Condition Definition Duration Overall Outcome
Undertraining Not enough training stimulus for positive adaptation As long as too little training persists Negative due to lack of application of sufficient stimuli to induce adaptive response
Functional overreaching Increased training leading to temporary (day to weeks) performance decrements, and with improved performance after rest Days to weeks Positive due to supercompensation effect
Nonfunctional overreaching Intense training leading to a longer performance decrement (weeks to months), but with full recovery after rest. Accompanied by increased psychologic and/or neuroendocrinologic symptoms Weeks to months Negative due to symptoms and loss of training time
Overtraining Consistent with extreme nonfunctional overreaching, with (1) longer performance decrement, (2) more severe symptomatology & maladapted physiology, (3) accompanied by an additional stressor, and (4) not explained by other diseases Months to years Negative due to symptoms and possible end to athletic career

Associations with Fatigue

It has been suggested that changes in heart rate recovery can indicate an imbalance between appropriate training stress and adequate recovery [50]. Historically, faster heart rate recovery following near-maximal exercise bouts has been associated with functional overreaching, which is a state of short-term performance reduction due to a combination of increased training and/or inadequate recovery [51-53].

For example, Thomson et al. (2016) observed increased HRR 60 seconds (by ~6 bpm) following a 5-minute maximal cycling time trial after a 2-week heavy training period, in 11 well-trained male cyclists and triathletes [53]. After a subsequent 2 days of rest, the HRR 60 seconds following the cycling time trial decreased back to where it was during light training [53].

Recently, Le Meur et al. (2017) found that maximal, or near-maximal, intensity exercise may not be required for HRR to be indicative of functional overreaching [50]. Following a 3-week period of heavy training, HRR 60 seconds after cessation of exercise across a wide range of exercise intensities (~60% to 100% of maximal aerobic speed) were all indicative of functional overreaching, in 20 trained triathletes [50]. It’s important to note that a reduced HRMax should also be expected when in a fatigued state, as observed in the two aforementioned studies [50, 53], as well as in others [54-57].

In any case, increases in HRR in concert with decreases in HRMax may indicate functional overreaching, or a state of fatigue with coinciding performance decrement.

Associations with Demands During Competition

Harry and Booysen (2019) recently examined relationships between in-game demands, heart rate recovery, and performance on physical tests, such as repeated sprint ability (RSA) and repeated high-intensity aerobic capabilities (via a submaximal YoYo IR1 test), in 32 elite female field hockey players [58]. Players with a faster heart rate recovery (HRR) at 10s and 60s during the submaximal YoYo IR1 test also spent a greater percentage of their playing time at running and sprinting speeds during matches. This is a concrete example of how incorporating HRR indices into player evaluation and monitoring can provide a coach or practitioner with a reasonably accurate indication of a player’s physical preparedness for competition [58].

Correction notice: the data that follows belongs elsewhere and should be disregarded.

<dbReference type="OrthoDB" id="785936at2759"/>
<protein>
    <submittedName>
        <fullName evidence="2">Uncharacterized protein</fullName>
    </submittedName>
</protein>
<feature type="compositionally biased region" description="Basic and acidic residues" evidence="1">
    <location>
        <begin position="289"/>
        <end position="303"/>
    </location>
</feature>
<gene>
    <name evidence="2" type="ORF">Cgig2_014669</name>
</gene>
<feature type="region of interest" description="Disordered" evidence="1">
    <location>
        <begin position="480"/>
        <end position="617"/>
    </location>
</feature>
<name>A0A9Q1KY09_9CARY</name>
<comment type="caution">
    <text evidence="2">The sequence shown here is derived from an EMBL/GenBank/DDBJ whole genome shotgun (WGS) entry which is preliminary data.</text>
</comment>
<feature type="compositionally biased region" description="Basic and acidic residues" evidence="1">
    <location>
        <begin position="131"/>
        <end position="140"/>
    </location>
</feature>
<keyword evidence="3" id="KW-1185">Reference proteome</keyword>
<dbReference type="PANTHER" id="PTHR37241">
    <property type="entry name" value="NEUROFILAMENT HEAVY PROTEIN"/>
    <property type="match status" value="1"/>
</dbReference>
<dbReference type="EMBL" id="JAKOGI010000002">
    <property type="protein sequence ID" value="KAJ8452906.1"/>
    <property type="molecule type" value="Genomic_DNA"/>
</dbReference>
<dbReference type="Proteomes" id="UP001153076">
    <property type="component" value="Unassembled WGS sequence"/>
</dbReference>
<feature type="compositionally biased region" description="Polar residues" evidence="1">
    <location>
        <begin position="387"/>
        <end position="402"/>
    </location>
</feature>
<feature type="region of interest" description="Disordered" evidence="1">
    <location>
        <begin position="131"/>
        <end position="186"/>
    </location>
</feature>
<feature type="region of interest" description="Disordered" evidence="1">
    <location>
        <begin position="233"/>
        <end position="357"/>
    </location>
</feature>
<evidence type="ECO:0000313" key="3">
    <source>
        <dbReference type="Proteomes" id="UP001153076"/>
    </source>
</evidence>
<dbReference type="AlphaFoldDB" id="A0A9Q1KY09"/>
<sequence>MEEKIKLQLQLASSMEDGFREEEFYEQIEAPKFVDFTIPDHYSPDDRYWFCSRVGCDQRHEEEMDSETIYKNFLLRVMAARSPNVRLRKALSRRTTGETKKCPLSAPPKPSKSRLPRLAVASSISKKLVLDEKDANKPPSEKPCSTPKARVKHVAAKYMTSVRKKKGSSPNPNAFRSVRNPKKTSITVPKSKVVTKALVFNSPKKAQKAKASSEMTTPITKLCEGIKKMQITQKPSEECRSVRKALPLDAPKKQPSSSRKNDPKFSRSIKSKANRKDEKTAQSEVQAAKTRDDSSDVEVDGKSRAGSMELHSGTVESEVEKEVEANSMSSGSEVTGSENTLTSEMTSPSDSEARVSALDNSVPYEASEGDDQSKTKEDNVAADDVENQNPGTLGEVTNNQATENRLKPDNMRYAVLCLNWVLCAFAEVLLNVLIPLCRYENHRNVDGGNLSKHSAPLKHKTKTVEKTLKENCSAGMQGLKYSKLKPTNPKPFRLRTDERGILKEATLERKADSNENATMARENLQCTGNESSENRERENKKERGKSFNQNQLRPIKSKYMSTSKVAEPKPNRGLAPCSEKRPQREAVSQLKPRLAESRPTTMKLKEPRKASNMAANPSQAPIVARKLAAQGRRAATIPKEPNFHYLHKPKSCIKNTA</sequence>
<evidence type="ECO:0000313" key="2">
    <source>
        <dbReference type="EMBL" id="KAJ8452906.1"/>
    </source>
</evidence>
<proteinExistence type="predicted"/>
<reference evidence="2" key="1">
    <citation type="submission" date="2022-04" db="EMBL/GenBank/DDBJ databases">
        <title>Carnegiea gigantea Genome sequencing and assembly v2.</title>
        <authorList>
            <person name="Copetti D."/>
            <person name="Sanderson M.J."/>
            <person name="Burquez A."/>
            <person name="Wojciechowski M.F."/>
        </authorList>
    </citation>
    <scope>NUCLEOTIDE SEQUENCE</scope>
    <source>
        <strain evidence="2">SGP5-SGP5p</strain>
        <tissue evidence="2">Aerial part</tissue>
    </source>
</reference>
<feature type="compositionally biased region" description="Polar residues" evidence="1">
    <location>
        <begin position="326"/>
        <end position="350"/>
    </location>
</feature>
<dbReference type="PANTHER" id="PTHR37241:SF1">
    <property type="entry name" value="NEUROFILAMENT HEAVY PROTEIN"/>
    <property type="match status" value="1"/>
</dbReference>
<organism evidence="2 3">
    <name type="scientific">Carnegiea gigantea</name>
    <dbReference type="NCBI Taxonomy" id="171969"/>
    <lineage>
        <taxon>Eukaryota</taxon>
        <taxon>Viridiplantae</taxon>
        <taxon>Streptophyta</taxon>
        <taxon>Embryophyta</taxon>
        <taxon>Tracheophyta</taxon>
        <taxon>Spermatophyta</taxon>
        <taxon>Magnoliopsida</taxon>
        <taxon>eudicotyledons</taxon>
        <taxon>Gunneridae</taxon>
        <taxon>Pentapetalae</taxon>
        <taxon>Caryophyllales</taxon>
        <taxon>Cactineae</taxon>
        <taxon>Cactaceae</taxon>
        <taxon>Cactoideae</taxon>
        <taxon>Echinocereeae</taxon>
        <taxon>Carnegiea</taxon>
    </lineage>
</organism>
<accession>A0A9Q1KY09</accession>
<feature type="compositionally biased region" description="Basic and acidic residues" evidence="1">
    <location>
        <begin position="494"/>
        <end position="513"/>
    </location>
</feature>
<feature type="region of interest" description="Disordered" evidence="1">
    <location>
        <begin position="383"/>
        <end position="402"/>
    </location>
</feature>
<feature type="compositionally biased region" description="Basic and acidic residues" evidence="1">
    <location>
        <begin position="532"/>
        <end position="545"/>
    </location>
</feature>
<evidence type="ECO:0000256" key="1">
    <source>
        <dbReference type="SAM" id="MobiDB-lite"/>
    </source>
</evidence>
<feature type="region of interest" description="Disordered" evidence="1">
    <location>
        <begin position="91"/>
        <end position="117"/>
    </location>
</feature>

Harry and Booysen (2019). Faster Heart Rate Recovery Correlates With High-Intensity Match Activity in Female Field Hockey Players—Training Implications. The Journal of Strength & Conditioning Research.



It’s becoming increasingly clear that training load influences heart rate recovery (HRR), and that cardiovascular fitness is associated with increased HRR in a non-fatigued state.

HRR is a simple, non-invasive measure that can be used to evaluate both fitness and fatigue qualities and, in my opinion, is a pragmatic approach to assess deviations in both of these qualities in repeated high-intensity sports. For example, in the sport of ice hockey, an athlete is routinely placed in situations that require maximal, or near-maximal cardiovascular exertion, followed by >60 seconds of recovery prior to their next intensive bout, during a practice. Routine quantification of HRR may aid practitioners in evaluating changes in fitness, particularly if they can work with the coaching staff to standardize a drill, or sequence of drills, within a practice structure that repeats itself over the course of a season.

In line with the observations of Harry and Booysen (2019), it’s logical to think that athletes who have faster HRR are better prepared to repeat high-intensity efforts with greater frequency, and for longer duration, compared with athletes who are unable to recover from high-intensity exercise as quickly. Monitoring time-course for HRR and how it fluctuates over days, weeks, months, or years, may allow applied sport professionals to better assess athlete readiness for competition, as well as longitudinal changes in cardiovascular fitness and fatigue.


Written by Adam Virgile / @AvSportsSci

Special to HockeyClan





In Case You Missed It… Early Sport Specialization Series

Part 1: A review of the research investigating the true odds of becoming a collegiate or professional athlete.

Part 2: Whether or not early sport specialization leads to long-term athletic success.

Part 3: How early sport specialization increases injury risk and can lead to athlete burnout.

Part 4: 5 simple strategies to prevent athlete burnout.

Part 5: Evidence-based sport volume recommendations for youth athletes.

Part 6: How organized youth sport affects family dynamics.